Icing on the cake
I think she's destined for great things.
I had a lovely day - I met my sister near her work for lunch, and then I went for a swim in the afternoon, and I did THIRTY LAPS. (I am so proud of myself. I have been going regularly for a couple of weeks now, and doing thirty or forty laps each time. I decided to take it easier today because after all, it's my birthday.) Then this evening when J&J got home from work, we had:
Cake. Janet's almost unbeatable Armenian nutmeg cake. Yummmmm...
Then this evening we went out for dinner to the Little Creatures brewery which is also a really popular bar/restaurant. Very cool. And Little Creatures beer is actually nice. My sister is going to kill me for including the lower photo; somehow my photos of her always make her look like an alien.
And in just over two weeks, I am off on my birthday present from my family - a trip to Malaysia to visit my brother and family, from whence we shall drive to Krabi in Thailand. Huzzah!
Monday, October 29, 2007
Saturday, October 27, 2007
From the mid-twenties to the early-fifties, Stalin was the dictator who ravaged Russia and surrounding nations. The thirties in particular were drenched with blood and one of the major things that happened in them is referred to as the Purges, in which Stalin systematically exterminated and exiled anyone who could possibly have anything against him and even those who obviously didn't, using the NKVD, the Russian police force who later became the KGB. They were given labels such as Trotskyist (Trotsky was another Communist leader who had opposed Stalin and eventually fled the country) or saboteur etc. Prisoners would be forced to confess to ridiculous crimes, and then to denounce others.
Here's some of the stranger stories that come out of this period.
- A 65-year-old woman from a collective farm near Moscow who met Evgeniya Ginzburg was somehow denounced as a trotskistka (Trotskyist), a term she was so far from understanding that she confused it with traktoristka (tractor driver), and said to cellmates in prison, “I don't understand, they don’t put old women like me on tractors.” Having received a ten-year sentence for Trotskyist terrorism, she asked Ginzburg, “Are you one of those traktoritski too, dearie?”
- A war game in the army had a marshal simulating attacking Russia from the west. "General Lukirsky concluded that the Red Army would have to retreat to the east, but they would stabilize their line just outside Moscow. He was arrested and shot for “letting the enemy get to the gates of Moscow”.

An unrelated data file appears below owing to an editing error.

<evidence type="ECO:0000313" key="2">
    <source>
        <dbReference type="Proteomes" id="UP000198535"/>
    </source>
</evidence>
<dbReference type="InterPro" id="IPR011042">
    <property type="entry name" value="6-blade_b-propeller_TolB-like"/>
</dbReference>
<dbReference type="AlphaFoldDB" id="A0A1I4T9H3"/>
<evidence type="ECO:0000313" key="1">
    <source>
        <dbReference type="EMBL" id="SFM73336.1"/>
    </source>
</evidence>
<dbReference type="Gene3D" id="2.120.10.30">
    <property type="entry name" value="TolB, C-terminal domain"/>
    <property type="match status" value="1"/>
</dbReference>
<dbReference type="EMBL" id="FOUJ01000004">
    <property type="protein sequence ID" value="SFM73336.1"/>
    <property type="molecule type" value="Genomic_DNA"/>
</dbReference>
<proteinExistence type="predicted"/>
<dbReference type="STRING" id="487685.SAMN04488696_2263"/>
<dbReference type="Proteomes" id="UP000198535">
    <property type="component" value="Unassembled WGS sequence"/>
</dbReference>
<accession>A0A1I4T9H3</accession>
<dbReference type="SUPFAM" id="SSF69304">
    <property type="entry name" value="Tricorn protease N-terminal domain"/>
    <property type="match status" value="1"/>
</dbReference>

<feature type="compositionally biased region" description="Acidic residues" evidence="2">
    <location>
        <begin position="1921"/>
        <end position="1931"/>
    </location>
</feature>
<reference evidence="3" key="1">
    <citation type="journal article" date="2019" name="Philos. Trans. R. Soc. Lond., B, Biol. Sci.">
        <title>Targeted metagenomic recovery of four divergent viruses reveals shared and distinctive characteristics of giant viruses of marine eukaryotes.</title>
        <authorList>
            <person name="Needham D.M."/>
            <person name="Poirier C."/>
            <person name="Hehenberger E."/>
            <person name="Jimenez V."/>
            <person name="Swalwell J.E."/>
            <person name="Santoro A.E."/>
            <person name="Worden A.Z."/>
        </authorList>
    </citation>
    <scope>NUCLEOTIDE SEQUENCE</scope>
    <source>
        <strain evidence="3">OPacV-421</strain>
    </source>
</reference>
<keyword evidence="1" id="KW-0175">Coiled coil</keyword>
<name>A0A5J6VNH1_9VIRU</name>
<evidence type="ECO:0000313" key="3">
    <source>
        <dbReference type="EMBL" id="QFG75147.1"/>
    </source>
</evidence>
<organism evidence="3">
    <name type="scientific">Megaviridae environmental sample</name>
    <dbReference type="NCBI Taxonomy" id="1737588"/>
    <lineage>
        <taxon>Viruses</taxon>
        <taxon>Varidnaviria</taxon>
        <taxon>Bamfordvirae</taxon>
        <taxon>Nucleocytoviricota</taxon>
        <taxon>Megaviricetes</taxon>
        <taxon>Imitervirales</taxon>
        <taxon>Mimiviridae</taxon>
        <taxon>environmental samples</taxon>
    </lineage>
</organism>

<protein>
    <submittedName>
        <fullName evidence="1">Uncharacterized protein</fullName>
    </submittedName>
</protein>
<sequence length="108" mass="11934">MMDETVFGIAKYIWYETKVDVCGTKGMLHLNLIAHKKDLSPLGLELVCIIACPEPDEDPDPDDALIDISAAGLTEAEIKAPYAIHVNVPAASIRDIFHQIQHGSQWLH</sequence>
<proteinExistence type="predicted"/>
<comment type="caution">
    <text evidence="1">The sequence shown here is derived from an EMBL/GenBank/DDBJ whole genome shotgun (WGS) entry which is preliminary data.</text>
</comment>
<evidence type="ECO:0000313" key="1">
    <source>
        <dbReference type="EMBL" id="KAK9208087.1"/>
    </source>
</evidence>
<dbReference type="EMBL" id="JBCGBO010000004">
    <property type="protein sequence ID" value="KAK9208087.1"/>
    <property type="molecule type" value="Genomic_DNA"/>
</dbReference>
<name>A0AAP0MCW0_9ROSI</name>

- Both arrests and charges operated according to a quota system. A cellmate of Evgeniya Ginzburg: “as a Tartar it was simpler to put down ‘bourgeois nationalist’. Actually they had me down as a Trotskyite first, but they sent the file back saying they had exceeded the quota for Trotskyites but were short on nationalists.”
- Made-up confessions were encouraged to be dramatic. "A workman from Kiev gave a detailed account of attempts to blow up a bridge a kilometer long with several kilos of arsenic. Another explained his activities in an organisation aiming at the construction of a number of artificial volcanoes in order to explode the entire Soviet Union. Another prisoner admitted that he had informed the Polish consul of the weather as shown in a forecast put up regularly in a public park."
- The Arctic explorer Papanin was trapped on an ice floe in the Arctic circle for weeks with three associates, one of which was a NKVD man, and a dog. His diary was later published, but censored. In the uncensored version, he writes that the explorers and the dog celebrated Stalin’s birthday and the other Communist festivals by holding demonstrations on the ice, marching up and down with banners, since none of the quartet would dare suggest that the activity was preposterous.